Levittown: The Imperfect Rise of the American Suburbs

Posted by on Aug 13th, 2012 | 5 Comments
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In 1947, entrepreneur Abraham Levitt and his two sons, William and Alfred, broke ground on a planned community located in Nassau County, Long Island. Within a few years, the Levitts had transformed the former farmland into a suburban community housing thousands of men—many of whom were veterans returned from World War II—and their families. The Levitts would go on to create two other communities in New Jersey and Pennsylvania, and the legacy of the first Levittown has become a legend in the history of the American suburbs. Even at the time, the iconic community represented for many all that was hopeful and wholesome for the estimated twenty million Americans who followed Levittown’s lead and made the trek to suburbia in the 1950s. ((David Kushner, Levittown: Two Families, One Tycoon, and the Fight for Civil Rights in America’s Legendary Suburb. New York: Walker Publishing Company, xiii.))

But underneath the uniform houses lining the curved, meticulously gardened roads of Levittown lies a much more turbulent story. Although 1950s suburbia conjures visions of traditional family life, idyllic domesticity and stability, the story of the suburbization of America is also one of exclusion, segregation and persecution. Levittown itself arguably embodied the best and worst of the postwar American story; it was a result of the entrepreneurship and ingenuity that has come to define the American spirit, but it also participated in the violent prejudice that has also been part of American history.

Suburbia in the American Historical Imagination

The suburbs, of course, were not born in the 1950s. The appeal of living beyond the noise, pollution, overcrowding and disease of the city, while still close enough to enjoy the benefits of its industrial and cultural vitality, is an idea that historians have traced back thousands of years to the very first civilizations. ((Kenneth Jackson, Crabgrass Frontier: The Suburbization of the United States, (New York: Oxford University Press, 1985), 12)) But the delineation between urban and nonurban has particular significance in U.S. history. So much of the American story has involved, literally and ideologically, turning away from the crowded industry of the city to the romantic beauty of the frontier. Thomas Jefferson, for example, dreamed of the U.S. as a nation of small yeoman farmers, and once wrote that he viewed “large cities as pestilential to the morals, the health, and the liberties of man.” ((Kushner, 6))

Despite Jefferson’s vision, cities in the U.S. formed and flourished. Starting in the early nineteenth century, the advent of new forms of transportation (such as trains and steamboats) made commuting to urban centers more convenient. By the 1920s, the first suburban boom was occurring with nearly 900,000 new homes a year springing up in new communities outside city lines. ((Kushner, 7)) Just like Thomas Jefferson had dreamed of farmers with their own land to sow as an essential ingredient of America’s future, home ownership became not only a mark of success, but was perceived as an attribute to both the character of the individual and of the nation. As Franklin Delano Roosevelt said later in the century, “A nation of homeowners, of people who own a real share in their land, is unconquerable.”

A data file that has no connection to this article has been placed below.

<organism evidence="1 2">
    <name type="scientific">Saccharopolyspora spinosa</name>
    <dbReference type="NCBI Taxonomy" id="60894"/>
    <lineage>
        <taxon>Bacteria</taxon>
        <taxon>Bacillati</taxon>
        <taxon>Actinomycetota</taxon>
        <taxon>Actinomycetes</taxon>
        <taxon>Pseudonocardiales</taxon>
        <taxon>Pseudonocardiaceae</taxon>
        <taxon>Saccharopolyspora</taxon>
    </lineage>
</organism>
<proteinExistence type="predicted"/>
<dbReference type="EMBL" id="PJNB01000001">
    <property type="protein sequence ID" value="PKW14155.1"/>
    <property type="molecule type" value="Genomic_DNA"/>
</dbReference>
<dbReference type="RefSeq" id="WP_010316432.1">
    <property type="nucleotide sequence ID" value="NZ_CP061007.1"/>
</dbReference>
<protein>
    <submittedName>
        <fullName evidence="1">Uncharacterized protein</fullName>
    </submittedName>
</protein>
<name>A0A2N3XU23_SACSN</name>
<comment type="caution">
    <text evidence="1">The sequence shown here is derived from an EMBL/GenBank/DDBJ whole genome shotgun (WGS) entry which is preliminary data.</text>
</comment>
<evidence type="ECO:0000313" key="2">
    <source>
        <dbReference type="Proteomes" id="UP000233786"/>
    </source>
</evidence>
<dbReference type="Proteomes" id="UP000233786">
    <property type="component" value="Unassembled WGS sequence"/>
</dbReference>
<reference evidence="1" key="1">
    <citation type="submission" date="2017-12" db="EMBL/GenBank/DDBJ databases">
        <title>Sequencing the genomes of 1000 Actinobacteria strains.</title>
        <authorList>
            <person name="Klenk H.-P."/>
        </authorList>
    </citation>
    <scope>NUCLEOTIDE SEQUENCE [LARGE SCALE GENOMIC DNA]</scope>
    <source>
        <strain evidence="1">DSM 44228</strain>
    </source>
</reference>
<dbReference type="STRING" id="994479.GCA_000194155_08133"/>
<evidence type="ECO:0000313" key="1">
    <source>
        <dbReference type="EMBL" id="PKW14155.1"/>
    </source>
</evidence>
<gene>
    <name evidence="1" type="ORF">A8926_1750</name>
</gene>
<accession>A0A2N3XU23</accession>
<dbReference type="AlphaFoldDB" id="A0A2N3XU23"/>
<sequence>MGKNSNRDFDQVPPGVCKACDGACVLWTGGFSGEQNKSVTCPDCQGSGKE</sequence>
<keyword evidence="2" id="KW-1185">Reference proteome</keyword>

How and why did suburbia become such an iconic and beloved part of American life? Some historians have postulated that after two world wars—both with staggering death tolls—followed by the uncertainty of the Cold War nuclear age, American families found stability and protection within the suburban home. Advertisers for suburban developments emphasized the green, open spaces of the suburbs and hinted buyers would find a sense of peace and tranquility unattainable in city life. Historian Kenneth Jackson has written that the post-world War II single-family tract house, “whatever its aesthetic failings, offered growing families a private haven in a heartless world.” ((Jackson, 244))

The Construction of Levittown

In the years after World War II, however, not everyone could attain that promised tranquility. One problem was  a severe housing shortage. A combination of unusually high birth rates (which bred the baby boomer generation) and plummeting construction left many families struggling to find any suitable shelters, sometimes living in boxcars, chicken coops and large ice boxes. ((Kushner, 30)) To many of those families, the Levittowns in Long Island, New Jersey and Pennsylvania were the answer to their prayers.

The Levitts certainly did not invent the business of building suburbs, but in many ways, they perfected it. Abraham, a horticultural enthusiast, was heavily involved in the landscaping and gardening of the community. Alfred, the quieter of the two sons, experimented with progressive ways of designing and constructing homes while his brother Bill marketed and sold them with vigor. Bill later became the public face of the company, loved (and later reviled), gracing magazine covers and dubbed the “King of Suburbia.”